https://graphics.reuters.com/HEALTH-CORONAVIRUS/JAPAN-DEFLATION/gjnvwrbgnpw/chart.png

SQUEEZED

A authorities request for eating places to shut early means retailers at the moment are feeling the pinch.

Monteroza, which runs a number of standard pub chains, mentioned it was closing 61 of its 337 places in Tokyo.

Meanwhile, beverage large Suntory Holdings CEO Takeshi Niinami predicts that 30% of all bars and eating places may fail within the coming months.

The common variety of clients per restaurant fell 60% in January from a 12 months in the past, information by reserving web site TableCheck confirmed, quicker than a 23% slide in November and a 40% drop in December.

(Click right here for an interactive graphic displaying a decline in restaurant clients: https://tmsnrt.rs/2NAV2fF)

For a graphic on Restaurants dealing with slumping buyer numbers:

https://graphics.reuters.com/HEALTH-CORONAVIRUS/JAPAN-DEFLATION/xegpbeqkmvq/chart.png

And Japanese households aren’t spending a lot on different objects both. A BOJ survey confirmed greater than 70% of households do not plan to vary the quantity spent to take pleasure in time at house.

Instead, they’re hoarding cash in banks, as they’ve carried out via each crisis together with the twenty years of debilitating deflation that haunted Japan till 2013.

Bank deposits surged 9.3% in December from a 12 months earlier to a file 803 trillion yen ($7.74 trillion).

Households are anticipated to have saved 45.8 trillion yen, or 8.5% of gross home product (GDP), final 12 months, up from 14.5 trillion in 2019, estimates by HSBC confirmed.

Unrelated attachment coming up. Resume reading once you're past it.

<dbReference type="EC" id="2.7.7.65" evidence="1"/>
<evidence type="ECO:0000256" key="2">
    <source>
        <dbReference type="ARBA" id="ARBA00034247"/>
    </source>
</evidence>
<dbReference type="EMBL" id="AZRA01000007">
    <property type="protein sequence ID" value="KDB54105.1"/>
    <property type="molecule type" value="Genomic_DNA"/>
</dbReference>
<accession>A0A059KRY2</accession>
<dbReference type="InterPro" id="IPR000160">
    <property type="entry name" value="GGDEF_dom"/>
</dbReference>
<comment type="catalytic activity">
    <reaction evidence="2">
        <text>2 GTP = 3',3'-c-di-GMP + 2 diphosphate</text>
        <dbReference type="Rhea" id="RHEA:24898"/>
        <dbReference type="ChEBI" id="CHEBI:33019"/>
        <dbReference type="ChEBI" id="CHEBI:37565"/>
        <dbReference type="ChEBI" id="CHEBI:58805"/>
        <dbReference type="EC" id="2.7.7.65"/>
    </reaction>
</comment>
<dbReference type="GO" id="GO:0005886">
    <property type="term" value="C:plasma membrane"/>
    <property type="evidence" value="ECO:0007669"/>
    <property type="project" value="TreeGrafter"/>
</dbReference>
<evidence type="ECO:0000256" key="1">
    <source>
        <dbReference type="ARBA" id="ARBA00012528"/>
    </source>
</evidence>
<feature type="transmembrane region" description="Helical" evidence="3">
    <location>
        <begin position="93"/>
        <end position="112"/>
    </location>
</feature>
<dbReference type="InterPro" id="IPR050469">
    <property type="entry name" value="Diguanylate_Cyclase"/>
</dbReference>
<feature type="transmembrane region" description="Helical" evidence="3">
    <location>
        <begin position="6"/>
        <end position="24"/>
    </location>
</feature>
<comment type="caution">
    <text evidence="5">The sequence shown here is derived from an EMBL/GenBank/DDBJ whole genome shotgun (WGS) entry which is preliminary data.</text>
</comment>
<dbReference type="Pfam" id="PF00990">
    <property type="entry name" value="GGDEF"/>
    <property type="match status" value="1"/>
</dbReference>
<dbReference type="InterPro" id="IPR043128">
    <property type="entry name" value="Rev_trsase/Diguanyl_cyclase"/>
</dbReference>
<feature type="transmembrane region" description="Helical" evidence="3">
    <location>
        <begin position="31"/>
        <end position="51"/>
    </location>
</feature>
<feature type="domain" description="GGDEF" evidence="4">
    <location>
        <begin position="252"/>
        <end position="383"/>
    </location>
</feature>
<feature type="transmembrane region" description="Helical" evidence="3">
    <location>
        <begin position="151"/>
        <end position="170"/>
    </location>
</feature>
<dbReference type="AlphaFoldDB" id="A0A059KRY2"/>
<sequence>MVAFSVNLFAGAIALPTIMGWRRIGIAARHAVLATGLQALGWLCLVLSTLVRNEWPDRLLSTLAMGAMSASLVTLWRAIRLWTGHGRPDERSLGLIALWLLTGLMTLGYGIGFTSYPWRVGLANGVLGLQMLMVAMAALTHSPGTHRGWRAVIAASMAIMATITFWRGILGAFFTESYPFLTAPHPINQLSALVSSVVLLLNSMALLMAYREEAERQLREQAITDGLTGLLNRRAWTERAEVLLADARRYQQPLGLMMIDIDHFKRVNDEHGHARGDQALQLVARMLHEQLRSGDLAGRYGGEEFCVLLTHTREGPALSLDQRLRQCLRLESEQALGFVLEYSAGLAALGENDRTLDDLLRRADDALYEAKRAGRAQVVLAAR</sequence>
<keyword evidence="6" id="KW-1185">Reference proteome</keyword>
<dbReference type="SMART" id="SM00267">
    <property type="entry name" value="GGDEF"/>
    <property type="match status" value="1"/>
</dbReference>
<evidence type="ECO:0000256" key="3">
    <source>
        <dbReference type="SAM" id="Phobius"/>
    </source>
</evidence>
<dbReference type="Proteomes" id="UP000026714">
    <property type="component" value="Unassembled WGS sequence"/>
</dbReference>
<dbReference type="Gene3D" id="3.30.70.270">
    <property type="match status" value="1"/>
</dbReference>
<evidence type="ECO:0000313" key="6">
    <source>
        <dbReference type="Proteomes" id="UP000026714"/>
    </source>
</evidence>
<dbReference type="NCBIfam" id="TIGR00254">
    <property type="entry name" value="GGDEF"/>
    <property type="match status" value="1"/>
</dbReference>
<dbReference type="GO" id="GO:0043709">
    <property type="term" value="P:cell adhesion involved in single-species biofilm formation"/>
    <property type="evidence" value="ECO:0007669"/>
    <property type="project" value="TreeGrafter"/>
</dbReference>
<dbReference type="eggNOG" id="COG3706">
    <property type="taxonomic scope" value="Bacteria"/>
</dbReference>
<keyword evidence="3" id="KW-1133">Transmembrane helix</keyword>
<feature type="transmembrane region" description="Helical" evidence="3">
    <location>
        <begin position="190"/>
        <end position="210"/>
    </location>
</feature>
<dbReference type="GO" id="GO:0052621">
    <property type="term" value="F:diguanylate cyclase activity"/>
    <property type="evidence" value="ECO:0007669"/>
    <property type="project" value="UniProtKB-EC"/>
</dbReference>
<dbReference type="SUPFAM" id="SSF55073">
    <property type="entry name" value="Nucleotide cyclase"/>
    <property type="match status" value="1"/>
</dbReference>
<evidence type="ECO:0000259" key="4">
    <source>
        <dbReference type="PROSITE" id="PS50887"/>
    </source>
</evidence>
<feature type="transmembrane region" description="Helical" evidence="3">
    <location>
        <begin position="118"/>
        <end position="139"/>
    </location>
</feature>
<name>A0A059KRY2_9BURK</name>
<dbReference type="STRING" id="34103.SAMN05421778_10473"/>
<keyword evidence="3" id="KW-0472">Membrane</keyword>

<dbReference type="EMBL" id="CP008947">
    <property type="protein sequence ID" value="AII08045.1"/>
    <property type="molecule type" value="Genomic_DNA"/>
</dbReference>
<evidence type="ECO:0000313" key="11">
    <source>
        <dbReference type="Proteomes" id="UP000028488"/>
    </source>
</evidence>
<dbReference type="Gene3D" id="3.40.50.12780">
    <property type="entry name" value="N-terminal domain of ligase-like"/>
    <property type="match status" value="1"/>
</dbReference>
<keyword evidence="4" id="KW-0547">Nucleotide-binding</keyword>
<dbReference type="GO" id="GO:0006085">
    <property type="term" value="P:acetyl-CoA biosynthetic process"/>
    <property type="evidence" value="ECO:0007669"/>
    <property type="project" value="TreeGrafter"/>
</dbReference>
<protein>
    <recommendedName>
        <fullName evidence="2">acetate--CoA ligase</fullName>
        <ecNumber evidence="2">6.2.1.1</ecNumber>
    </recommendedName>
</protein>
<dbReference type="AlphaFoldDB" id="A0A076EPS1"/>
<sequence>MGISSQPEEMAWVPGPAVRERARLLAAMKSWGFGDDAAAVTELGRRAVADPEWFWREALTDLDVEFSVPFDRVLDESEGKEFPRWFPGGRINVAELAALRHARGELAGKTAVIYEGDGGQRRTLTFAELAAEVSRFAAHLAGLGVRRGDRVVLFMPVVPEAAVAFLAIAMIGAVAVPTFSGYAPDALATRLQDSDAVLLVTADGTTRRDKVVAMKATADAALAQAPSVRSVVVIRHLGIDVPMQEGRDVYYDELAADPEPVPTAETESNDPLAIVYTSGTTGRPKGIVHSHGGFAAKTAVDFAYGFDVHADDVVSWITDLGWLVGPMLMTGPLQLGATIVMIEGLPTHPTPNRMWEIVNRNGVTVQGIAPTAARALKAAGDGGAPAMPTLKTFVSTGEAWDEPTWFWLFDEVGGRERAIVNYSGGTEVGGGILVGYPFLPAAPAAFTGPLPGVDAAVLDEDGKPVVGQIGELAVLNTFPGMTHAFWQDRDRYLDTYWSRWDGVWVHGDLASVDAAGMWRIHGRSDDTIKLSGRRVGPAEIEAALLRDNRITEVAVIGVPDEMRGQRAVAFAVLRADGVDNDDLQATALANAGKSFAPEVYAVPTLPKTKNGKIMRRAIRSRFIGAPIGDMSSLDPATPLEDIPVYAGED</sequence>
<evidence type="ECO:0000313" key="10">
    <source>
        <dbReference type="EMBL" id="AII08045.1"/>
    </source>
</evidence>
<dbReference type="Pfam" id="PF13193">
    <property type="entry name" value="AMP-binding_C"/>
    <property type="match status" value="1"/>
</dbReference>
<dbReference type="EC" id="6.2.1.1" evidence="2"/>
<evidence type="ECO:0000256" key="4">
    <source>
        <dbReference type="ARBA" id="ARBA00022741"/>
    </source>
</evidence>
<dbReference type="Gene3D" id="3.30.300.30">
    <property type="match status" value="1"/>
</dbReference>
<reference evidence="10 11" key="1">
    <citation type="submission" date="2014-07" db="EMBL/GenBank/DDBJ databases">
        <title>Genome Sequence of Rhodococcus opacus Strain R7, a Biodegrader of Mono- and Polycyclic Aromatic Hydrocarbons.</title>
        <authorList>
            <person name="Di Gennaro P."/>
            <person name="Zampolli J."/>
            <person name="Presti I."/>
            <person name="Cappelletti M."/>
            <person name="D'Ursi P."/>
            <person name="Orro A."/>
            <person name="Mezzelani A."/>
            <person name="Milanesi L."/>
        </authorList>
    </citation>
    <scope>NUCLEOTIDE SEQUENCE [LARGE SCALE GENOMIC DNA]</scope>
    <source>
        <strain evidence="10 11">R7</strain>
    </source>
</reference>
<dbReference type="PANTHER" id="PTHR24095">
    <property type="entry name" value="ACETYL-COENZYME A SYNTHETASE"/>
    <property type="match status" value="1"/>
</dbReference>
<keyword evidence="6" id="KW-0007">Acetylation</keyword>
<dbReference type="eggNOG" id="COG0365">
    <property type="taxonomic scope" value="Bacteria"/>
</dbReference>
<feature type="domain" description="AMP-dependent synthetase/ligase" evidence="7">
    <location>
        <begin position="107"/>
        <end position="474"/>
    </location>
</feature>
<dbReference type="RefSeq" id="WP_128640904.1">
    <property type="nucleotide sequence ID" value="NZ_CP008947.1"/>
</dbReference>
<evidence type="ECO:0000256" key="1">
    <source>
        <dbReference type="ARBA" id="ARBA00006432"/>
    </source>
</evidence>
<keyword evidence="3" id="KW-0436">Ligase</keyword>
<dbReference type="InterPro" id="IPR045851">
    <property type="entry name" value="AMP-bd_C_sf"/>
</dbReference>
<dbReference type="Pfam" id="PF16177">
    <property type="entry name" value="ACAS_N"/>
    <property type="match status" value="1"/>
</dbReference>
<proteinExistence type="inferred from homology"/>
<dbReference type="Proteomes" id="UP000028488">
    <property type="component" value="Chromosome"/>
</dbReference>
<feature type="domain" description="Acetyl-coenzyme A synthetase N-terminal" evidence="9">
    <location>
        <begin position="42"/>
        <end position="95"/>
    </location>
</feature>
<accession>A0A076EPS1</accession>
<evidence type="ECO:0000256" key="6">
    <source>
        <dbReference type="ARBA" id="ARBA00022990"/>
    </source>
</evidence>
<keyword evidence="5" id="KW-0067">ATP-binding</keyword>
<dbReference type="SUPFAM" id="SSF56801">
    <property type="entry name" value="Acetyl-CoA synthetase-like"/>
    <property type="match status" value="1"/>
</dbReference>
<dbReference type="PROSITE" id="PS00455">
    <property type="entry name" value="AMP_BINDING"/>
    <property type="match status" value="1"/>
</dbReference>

“Unless fears over the pandemic are wiped out, the money piling up in bank accounts won’t be spent,” mentioned Toshihiro Nagahama, chief economist at Dai-ichi Life Research Institute.

The BOJ has downplayed considerations a couple of return to deflation, arguing that corporations aren’t chopping costs throughout the board as doing so would eat already skinny margins.

Nonetheless, core client costs fell 1.0% in December from a 12 months earlier, marking the most important drop in a decade, an indication weak demand is heightening deflationary pressures.

(Click right here for an interactive graphic of Japan’s core client worth index: https://tmsnrt.rs/3ceI1ma)

For a graphic on Japan’s core costs are falling:

https://graphics.reuters.com/HEALTH-CORONAVIRUS/JAPAN-DEFLATION/qzjvqmoowvx/chart.png

Even vogue group Fast Retailing Co Ltd, seen as resilient because of brisk demand for its informal at-home apparel, plans to decrease costs of low cost model GU’s spring and summer time collections.

While Fast Retailing is cautious of chopping costs at its most important Uniqlo model, reductions are deliberate in coming months to scale back stock, CFO Takeshi Okazaki mentioned earlier this month.

The hope is that extra households will act like Noriko Indo, an 81-year-old pensioner who retains a decent rein on spending however often indulges in luxuries like tuna sashimi, her favorite meals.

“Once the pandemic is over, I’d like to splurge on travel and shop like crazy at a department store,” she mentioned.